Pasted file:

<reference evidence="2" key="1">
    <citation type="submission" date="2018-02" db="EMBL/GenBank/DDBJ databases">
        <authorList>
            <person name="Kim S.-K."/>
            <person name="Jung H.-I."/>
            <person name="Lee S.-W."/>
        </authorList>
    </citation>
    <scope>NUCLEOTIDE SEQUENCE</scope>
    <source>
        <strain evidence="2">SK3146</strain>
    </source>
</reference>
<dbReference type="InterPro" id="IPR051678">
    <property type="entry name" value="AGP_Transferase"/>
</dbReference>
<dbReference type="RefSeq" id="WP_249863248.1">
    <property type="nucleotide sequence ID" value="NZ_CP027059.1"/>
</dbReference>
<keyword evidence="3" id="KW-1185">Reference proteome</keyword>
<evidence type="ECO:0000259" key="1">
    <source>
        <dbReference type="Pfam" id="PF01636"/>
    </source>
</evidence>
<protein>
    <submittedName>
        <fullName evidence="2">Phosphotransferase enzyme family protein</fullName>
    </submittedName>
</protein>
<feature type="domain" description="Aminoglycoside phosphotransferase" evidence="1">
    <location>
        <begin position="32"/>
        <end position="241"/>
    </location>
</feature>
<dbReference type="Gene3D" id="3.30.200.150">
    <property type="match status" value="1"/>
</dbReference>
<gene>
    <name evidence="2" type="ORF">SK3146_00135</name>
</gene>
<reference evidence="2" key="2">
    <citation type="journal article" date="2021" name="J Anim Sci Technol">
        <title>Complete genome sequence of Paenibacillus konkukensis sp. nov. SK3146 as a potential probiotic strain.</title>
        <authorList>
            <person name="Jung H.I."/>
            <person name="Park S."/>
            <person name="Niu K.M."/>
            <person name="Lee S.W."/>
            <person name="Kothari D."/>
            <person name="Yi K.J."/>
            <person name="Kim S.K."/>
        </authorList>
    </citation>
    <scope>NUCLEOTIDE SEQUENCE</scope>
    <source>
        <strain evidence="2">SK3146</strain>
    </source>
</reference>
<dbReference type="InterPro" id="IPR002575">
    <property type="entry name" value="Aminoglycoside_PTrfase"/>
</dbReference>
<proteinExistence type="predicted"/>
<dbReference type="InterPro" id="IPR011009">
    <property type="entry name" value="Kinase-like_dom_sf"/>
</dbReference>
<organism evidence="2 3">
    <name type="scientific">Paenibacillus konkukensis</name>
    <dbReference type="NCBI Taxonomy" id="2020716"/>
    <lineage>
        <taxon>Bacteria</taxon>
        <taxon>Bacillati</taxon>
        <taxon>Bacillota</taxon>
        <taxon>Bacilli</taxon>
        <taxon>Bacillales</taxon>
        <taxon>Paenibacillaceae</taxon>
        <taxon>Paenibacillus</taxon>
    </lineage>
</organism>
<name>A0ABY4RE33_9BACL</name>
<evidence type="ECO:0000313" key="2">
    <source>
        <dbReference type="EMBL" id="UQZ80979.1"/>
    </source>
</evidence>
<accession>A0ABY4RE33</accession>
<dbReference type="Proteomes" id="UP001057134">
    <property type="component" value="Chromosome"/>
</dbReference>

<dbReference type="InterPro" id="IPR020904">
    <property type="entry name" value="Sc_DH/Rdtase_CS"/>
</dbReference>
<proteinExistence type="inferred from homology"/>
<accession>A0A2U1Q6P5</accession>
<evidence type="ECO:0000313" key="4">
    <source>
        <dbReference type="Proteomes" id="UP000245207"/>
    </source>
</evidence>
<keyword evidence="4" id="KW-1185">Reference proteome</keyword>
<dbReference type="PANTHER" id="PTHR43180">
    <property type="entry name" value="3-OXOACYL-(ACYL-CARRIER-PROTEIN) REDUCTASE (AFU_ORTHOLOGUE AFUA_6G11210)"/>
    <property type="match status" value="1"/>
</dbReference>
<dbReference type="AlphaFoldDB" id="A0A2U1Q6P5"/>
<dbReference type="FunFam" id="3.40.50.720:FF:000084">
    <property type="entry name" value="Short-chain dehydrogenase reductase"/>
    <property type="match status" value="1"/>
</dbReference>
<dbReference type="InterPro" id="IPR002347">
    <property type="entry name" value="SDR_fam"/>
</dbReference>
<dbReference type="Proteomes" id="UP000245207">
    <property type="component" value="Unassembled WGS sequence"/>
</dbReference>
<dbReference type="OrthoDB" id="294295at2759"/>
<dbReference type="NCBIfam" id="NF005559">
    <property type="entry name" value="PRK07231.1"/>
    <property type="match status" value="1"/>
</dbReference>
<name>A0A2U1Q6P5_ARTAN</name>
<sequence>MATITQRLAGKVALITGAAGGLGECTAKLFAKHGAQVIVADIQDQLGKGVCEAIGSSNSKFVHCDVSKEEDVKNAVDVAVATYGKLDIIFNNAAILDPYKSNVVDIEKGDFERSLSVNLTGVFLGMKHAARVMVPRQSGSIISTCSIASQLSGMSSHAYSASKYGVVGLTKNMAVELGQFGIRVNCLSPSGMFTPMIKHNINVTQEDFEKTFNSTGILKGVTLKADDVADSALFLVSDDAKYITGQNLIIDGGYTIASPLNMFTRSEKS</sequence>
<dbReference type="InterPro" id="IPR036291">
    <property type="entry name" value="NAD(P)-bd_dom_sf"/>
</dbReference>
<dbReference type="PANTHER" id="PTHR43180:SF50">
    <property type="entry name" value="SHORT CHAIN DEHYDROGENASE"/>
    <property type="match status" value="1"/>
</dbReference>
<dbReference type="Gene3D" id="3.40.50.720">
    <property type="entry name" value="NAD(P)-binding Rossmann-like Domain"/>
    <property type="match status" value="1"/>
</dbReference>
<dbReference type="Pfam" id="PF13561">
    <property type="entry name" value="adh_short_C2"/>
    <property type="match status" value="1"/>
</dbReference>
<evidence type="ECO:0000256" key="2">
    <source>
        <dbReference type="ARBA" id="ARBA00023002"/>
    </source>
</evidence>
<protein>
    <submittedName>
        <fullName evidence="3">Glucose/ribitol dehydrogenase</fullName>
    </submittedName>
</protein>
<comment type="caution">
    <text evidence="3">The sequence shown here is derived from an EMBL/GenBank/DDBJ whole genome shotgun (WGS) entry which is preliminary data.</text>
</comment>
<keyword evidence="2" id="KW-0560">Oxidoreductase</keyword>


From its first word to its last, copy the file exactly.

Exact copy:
<reference evidence="2" key="1">
    <citation type="submission" date="2018-02" db="EMBL/GenBank/DDBJ databases">
        <authorList>
            <person name="Kim S.-K."/>
            <person name="Jung H.-I."/>
            <person name="Lee S.-W."/>
        </authorList>
    </citation>
    <scope>NUCLEOTIDE SEQUENCE</scope>
    <source>
        <strain evidence="2">SK3146</strain>
    </source>
</reference>
<dbReference type="InterPro" id="IPR051678">
    <property type="entry name" value="AGP_Transferase"/>
</dbReference>
<dbReference type="RefSeq" id="WP_249863248.1">
    <property type="nucleotide sequence ID" value="NZ_CP027059.1"/>
</dbReference>
<keyword evidence="3" id="KW-1185">Reference proteome</keyword>
<evidence type="ECO:0000259" key="1">
    <source>
        <dbReference type="Pfam" id="PF01636"/>
    </source>
</evidence>
<protein>
    <submittedName>
        <fullName evidence="2">Phosphotransferase enzyme family protein</fullName>
    </submittedName>
</protein>
<feature type="domain" description="Aminoglycoside phosphotransferase" evidence="1">
    <location>
        <begin position="32"/>
        <end position="241"/>
    </location>
</feature>
<dbReference type="Gene3D" id="3.30.200.150">
    <property type="match status" value="1"/>
</dbReference>
<gene>
    <name evidence="2" type="ORF">SK3146_00135</name>
</gene>
<reference evidence="2" key="2">
    <citation type="journal article" date="2021" name="J Anim Sci Technol">
        <title>Complete genome sequence of Paenibacillus konkukensis sp. nov. SK3146 as a potential probiotic strain.</title>
        <authorList>
            <person name="Jung H.I."/>
            <person name="Park S."/>
            <person name="Niu K.M."/>
            <person name="Lee S.W."/>
            <person name="Kothari D."/>
            <person name="Yi K.J."/>
            <person name="Kim S.K."/>
        </authorList>
    </citation>
    <scope>NUCLEOTIDE SEQUENCE</scope>
    <source>
        <strain evidence="2">SK3146</strain>
    </source>
</reference>
<dbReference type="InterPro" id="IPR002575">
    <property type="entry name" value="Aminoglycoside_PTrfase"/>
</dbReference>
<proteinExistence type="predicted"/>
<dbReference type="InterPro" id="IPR011009">
    <property type="entry name" value="Kinase-like_dom_sf"/>
</dbReference>
<organism evidence="2 3">
    <name type="scientific">Paenibacillus konkukensis</name>
    <dbReference type="NCBI Taxonomy" id="2020716"/>
    <lineage>
        <taxon>Bacteria</taxon>
        <taxon>Bacillati</taxon>
        <taxon>Bacillota</taxon>
        <taxon>Bacilli</taxon>
        <taxon>Bacillales</taxon>
        <taxon>Paenibacillaceae</taxon>
        <taxon>Paenibacillus</taxon>
    </lineage>
</organism>
<name>A0ABY4RE33_9BACL</name>
<evidence type="ECO:0000313" key="2">
    <source>
        <dbReference type="EMBL" id="UQZ80979.1"/>
    </source>
</evidence>
<accession>A0ABY4RE33</accession>
<dbReference type="Proteomes" id="UP001057134">
    <property type="component" value="Chromosome"/>
</dbReference>

<dbReference type="InterPro" id="IPR020904">
    <property type="entry name" value="Sc_DH/Rdtase_CS"/>
</dbReference>
<proteinExistence type="inferred from homology"/>
<accession>A0A2U1Q6P5</accession>
<evidence type="ECO:0000313" key="4">
    <source>
        <dbReference type="Proteomes" id="UP000245207"/>
    </source>
</evidence>
<keyword evidence="4" id="KW-1185">Reference proteome</keyword>
<dbReference type="PANTHER" id="PTHR43180">
    <property type="entry name" value="3-OXOACYL-(ACYL-CARRIER-PROTEIN) REDUCTASE (AFU_ORTHOLOGUE AFUA_6G11210)"/>
    <property type="match status" value="1"/>
</dbReference>
<dbReference type="AlphaFoldDB" id="A0A2U1Q6P5"/>
<dbReference type="FunFam" id="3.40.50.720:FF:000084">
    <property type="entry name" value="Short-chain dehydrogenase reductase"/>
    <property type="match status" value="1"/>
</dbReference>
<dbReference type="InterPro" id="IPR002347">
    <property type="entry name" value="SDR_fam"/>
</dbReference>
<dbReference type="Proteomes" id="UP000245207">
    <property type="component" value="Unassembled WGS sequence"/>
</dbReference>
<dbReference type="OrthoDB" id="294295at2759"/>
<dbReference type="NCBIfam" id="NF005559">
    <property type="entry name" value="PRK07231.1"/>
    <property type="match status" value="1"/>
</dbReference>
<name>A0A2U1Q6P5_ARTAN</name>
<sequence>MATITQRLAGKVALITGAAGGLGECTAKLFAKHGAQVIVADIQDQLGKGVCEAIGSSNSKFVHCDVSKEEDVKNAVDVAVATYGKLDIIFNNAAILDPYKSNVVDIEKGDFERSLSVNLTGVFLGMKHAARVMVPRQSGSIISTCSIASQLSGMSSHAYSASKYGVVGLTKNMAVELGQFGIRVNCLSPSGMFTPMIKHNINVTQEDFEKTFNSTGILKGVTLKADDVADSALFLVSDDAKYITGQNLIIDGGYTIASPLNMFTRSEKS</sequence>
<dbReference type="InterPro" id="IPR036291">
    <property type="entry name" value="NAD(P)-bd_dom_sf"/>
</dbReference>
<dbReference type="PANTHER" id="PTHR43180:SF50">
    <property type="entry name" value="SHORT CHAIN DEHYDROGENASE"/>
    <property type="match status" value="1"/>
</dbReference>
<dbReference type="Gene3D" id="3.40.50.720">
    <property type="entry name" value="NAD(P)-binding Rossmann-like Domain"/>
    <property type="match status" value="1"/>
</dbReference>
<dbReference type="Pfam" id="PF13561">
    <property type="entry name" value="adh_short_C2"/>
    <property type="match status" value="1"/>
</dbReference>
<evidence type="ECO:0000256" key="2">
    <source>
        <dbReference type="ARBA" id="ARBA00023002"/>
    </source>
</evidence>
<protein>
    <submittedName>
        <fullName evidence="3">Glucose/ribitol dehydrogenase</fullName>
    </submittedName>
</protein>
<comment type="caution">
    <text evidence="3">The sequence shown here is derived from an EMBL/GenBank/DDBJ whole genome shotgun (WGS) entry which is preliminary data.</text>
</comment>
<keyword evidence="2" id="KW-0560">Oxidoreductase</keyword>